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María José Jiménez-Moreno and Ricardo Fernández-Escobar

symptoms of P excess are similar to that of Zn deficiency. In fact, leaf Zn concentration in leaves of the control plants without P application was 24.5 ppm, whereas leaf Zn concentration of plants showing symptoms was 5.34 and 11.2 ppm in plants receiving

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Xing-Zheng Fu, Fei Xing, Li Cao, Chang-Pin Chun, Li-Li Ling, Cai-Lun Jiang and Liang-Zhi Peng

Zn is an essential micronutrient for plant growth and development. However, in citrus production, Zn deficiency is one of the most damaging and widespread nutritional disorders in both acidic and alkaline soils ( Srivastava and Singh, 2009 ). Zn

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Yong Zhang, Chunxia Fu, Yujing Yan, Yan’an Wang, Ming Li, Meixiang Chen, Jianping Qian, Xinting Yang and Shuhan Cheng

starch synthesis ( Hacisalihoglu et al., 2003 ). The apple is among the four most popular fruits in the world, and as an essential fruit for human health, high fruit quality is important. Zn deficiencies affect production and quality of all crops

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Bruce W. Wood

decades, on methods for correction of Zn deficiency in pecan ( Alban, 1955 ; Alban and Hammar, 1941 , 1944 ; Banin et al., 1980 ; Harper, 1960 ; Payne and Sparks, 1982 ; Sparks, 1976 ; Worley et al., 1980 ). Tree and orchard Zn-related requirements

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Hening Hu and Darrell Sparks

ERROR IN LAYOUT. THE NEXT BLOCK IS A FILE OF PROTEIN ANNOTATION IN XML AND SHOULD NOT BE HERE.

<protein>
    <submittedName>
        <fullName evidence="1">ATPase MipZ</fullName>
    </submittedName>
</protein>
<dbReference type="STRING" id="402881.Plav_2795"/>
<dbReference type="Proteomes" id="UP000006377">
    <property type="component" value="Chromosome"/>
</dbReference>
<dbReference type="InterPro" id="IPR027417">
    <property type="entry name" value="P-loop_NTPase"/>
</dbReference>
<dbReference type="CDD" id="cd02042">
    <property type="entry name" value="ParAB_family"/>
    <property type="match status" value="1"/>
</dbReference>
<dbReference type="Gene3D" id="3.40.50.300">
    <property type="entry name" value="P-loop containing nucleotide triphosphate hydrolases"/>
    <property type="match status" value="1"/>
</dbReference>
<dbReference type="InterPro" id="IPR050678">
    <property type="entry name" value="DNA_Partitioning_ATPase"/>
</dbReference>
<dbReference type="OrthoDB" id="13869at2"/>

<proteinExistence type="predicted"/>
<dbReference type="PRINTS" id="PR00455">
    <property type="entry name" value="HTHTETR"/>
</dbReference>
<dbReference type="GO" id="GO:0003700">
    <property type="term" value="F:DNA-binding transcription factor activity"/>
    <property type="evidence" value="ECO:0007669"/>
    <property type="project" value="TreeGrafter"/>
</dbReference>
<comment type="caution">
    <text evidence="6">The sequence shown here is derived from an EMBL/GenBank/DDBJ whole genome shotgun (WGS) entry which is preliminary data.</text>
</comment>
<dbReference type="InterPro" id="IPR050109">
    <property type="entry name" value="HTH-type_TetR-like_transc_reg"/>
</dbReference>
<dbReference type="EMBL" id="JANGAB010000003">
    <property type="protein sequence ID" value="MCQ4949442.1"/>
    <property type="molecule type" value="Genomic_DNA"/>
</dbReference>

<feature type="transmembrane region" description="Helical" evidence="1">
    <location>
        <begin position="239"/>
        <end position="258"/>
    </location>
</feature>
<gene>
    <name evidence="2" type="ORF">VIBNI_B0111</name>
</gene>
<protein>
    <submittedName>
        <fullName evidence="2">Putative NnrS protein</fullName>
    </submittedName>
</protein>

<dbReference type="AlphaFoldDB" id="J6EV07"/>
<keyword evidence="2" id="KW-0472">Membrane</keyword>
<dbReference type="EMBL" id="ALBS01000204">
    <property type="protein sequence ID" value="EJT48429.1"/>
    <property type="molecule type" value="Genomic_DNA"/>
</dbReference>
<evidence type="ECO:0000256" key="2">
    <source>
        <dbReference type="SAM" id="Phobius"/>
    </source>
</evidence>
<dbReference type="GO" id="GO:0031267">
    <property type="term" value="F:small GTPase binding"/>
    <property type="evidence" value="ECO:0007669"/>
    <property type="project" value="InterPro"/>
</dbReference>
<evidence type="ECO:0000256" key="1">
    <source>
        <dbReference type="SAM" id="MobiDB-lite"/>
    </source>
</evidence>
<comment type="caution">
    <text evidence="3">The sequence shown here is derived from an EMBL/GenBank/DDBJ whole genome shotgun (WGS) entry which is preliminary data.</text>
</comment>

The effect of Zn deficiency on reproductive growth of `Stuart' pecan [Carya illinoensis (Wangenh.) C. Koch] was studied. At the most severe Zn-deficiency level, shoots were rosetted and produced neither. staminate nor pistillate inflorescences. At less severe Zn-deficiency levels, catkin length and weight decreased as Zn concentration in the leaf decreased. The number of fruits produced per shoot was reduced by Zn deficiency. Even though fruit abortion was not affected by Zn status of the shoot, fruit death and drying in situ increased with increasing Zn deficiency. Zinc deficiency dramatically suppressed fruit development and resulted in delayed and staggered shuck dehiscence.

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Dámaris L. Ojeda-Barrios, Eloísa Perea-Portillo, O. Adriana Hernández-Rodríguez, Graciela Ávila-Quezada, Javier Abadía and Leonardo Lombardini

, pesca y alimentación, 2008 ). In fact, Zn deficiency is common in commercial pecan tree orchards, frequently limiting productivity in Zn-poor soils ( Fenn et al., 1990 ; Sparks and Payne, 1982 ). Some of the consequences of Zn deficiency in pecan

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James L. Walworth, Scott A. White, Mary J. Comeau and Richard J. Heerema

above. Pecan trees growing in these soils are prone to Zn deficiency due to limited soil Zn availability ( Alloway, 2008 ; Malstrom and Fenn, 1981 ; Smith et al., 1980 ). Fenn et al. (1990) reported that water extractable Zn in a South Texas soil